Penn Hills council approves new Vocollect zoning amendment
Penn Hills council voted 4-1 on July 15 in favor of a new ordinance re-zoning about 10 acres off Rodi Road near Maple Lane and paving the way for potential expansion of the Vocollect business.
Despite a similar vote in November 2012 —which resulted in a lawsuit against the municipality by a development corporation and a group of residents who live near the proposed expansion — council, on the advice of the municipality's solicitor and insurance company, initiated a new ordinance that they feel will stand up better to legal scrutiny.
One of the linchpins of the suit brought by the Chatelain Corporation and several residents is that in the November 2012 vote, council approved a straightforward zoning amendment, while the request made by property owners Joseph and Enrichetta D'Andrea was for a curative amendment.
At council's July 15 meeting, the D'Andrea's attorney, Thomas Ayoob, said his clients had reached an agreement with residents involved in the lawsuit and others in the neighborhood. That agreement was presented to council, but the copy on file in the municipal planning office does not contain any signatures.
Greg Swatchick of Penn Hills, who is a party to the lawsuit and has been fighting the D'Andrea's expansion plans since the mid-'90s, said the agreement was presented to him literally 10 minutes before council's meeting began, and Swatchick said the attorney representing Chatelain and the residents, Jonathan Kamin, told him that if any residents objected to the re-zoning, the D'Andreas would back out of the agreement.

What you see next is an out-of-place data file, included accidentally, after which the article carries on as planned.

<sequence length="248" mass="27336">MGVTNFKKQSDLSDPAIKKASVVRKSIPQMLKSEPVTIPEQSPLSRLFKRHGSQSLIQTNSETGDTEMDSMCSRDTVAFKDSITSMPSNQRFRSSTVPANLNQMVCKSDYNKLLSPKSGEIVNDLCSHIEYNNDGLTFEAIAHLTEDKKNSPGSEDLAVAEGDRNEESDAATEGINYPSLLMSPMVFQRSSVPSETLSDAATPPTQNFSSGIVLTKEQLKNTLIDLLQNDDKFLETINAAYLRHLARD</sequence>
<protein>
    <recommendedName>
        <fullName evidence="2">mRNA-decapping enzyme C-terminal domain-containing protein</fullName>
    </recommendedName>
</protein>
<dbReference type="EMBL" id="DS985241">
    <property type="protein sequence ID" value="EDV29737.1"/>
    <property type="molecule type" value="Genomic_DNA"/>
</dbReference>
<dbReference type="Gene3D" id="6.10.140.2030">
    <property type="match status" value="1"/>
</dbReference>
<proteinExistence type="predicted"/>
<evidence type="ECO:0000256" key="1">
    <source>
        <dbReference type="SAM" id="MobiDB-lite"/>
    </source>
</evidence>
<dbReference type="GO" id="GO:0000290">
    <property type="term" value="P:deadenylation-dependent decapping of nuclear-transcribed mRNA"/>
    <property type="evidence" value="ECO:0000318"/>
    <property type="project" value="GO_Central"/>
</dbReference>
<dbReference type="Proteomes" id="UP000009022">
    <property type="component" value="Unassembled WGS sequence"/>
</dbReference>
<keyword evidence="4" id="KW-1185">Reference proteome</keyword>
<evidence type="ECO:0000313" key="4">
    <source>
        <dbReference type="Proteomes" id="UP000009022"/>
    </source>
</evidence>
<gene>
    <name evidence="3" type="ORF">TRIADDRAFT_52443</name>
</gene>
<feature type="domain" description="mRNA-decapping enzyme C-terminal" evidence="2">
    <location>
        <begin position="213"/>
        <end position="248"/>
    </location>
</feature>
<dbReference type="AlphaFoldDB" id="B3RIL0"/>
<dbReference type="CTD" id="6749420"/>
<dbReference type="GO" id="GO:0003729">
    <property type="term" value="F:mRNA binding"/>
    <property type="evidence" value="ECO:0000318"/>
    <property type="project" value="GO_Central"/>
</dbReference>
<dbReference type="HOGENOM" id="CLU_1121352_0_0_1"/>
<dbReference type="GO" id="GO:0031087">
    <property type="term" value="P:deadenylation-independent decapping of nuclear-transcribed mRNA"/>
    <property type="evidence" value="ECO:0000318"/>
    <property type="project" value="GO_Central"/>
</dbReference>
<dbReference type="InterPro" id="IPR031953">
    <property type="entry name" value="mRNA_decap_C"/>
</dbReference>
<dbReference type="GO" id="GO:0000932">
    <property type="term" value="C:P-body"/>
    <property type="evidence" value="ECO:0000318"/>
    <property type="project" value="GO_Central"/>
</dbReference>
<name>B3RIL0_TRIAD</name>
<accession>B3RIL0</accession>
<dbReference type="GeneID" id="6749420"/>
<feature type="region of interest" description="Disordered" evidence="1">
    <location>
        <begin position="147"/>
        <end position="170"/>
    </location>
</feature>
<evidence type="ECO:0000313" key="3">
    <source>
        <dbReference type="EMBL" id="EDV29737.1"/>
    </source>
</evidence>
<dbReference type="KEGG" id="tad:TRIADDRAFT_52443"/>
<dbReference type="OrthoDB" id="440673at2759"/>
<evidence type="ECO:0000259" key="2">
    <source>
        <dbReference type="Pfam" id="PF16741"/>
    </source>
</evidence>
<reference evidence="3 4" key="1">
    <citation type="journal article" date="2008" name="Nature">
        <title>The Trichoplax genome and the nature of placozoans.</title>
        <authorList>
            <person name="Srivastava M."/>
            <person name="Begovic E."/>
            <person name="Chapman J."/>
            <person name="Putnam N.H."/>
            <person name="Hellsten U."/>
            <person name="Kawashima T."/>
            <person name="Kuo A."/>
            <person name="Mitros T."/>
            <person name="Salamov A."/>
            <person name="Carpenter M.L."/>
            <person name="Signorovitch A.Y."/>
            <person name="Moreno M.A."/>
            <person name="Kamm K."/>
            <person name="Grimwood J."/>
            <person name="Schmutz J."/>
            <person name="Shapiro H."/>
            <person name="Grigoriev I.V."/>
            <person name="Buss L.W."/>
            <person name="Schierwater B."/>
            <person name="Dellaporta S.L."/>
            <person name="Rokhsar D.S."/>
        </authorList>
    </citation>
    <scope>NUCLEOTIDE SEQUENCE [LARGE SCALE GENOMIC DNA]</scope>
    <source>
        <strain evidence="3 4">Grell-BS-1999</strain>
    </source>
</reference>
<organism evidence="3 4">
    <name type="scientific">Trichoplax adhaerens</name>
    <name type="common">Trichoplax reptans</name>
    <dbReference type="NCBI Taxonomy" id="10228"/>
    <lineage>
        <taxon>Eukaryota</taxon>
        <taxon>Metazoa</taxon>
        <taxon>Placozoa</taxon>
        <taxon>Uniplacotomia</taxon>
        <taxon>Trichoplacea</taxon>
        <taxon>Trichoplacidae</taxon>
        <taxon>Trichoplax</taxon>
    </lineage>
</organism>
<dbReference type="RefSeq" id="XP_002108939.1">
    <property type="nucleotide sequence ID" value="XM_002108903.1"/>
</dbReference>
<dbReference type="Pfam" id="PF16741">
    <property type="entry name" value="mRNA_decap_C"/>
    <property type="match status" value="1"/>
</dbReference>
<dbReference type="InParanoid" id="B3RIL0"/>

“We felt all jammed up,” Swatchick said. “(Kamin) said that we had to accept it. If we opposed it or even mentioned the word ‘agreement' or mentioned the deal, the deal blows up.”
The agreement, on file at the Penn Hills Planning Department, includes among its provisions:
• There shall be no limitation on the number of structures that can be built on the property.
• Any resident who signs on agrees that they will “not object to any plans of the developer to improve the property so long as said plans comport with the developer's covenants ... for the purpose of the agreement, ‘object' or ‘objection' means the participation at any public meetings or hearings and/or the filing of any legal challenges to approvals granted by Penn Hills or any other applicable governmental authority or the funding of other parties who object to the developer's plans.”
• The residents agree to settle and discontinue the pending litigation.
In addition to the lawsuit, an appeal of council's November 2012 decision to the Penn Hills Zoning Hearing Board is scheduled to take place July 24.
Neither Kamin nor Ayoob returned calls seeking comment.
Patrick Varine is an editor for Trib Total Media. He can be reached at 412-320-7845 or email@example.com.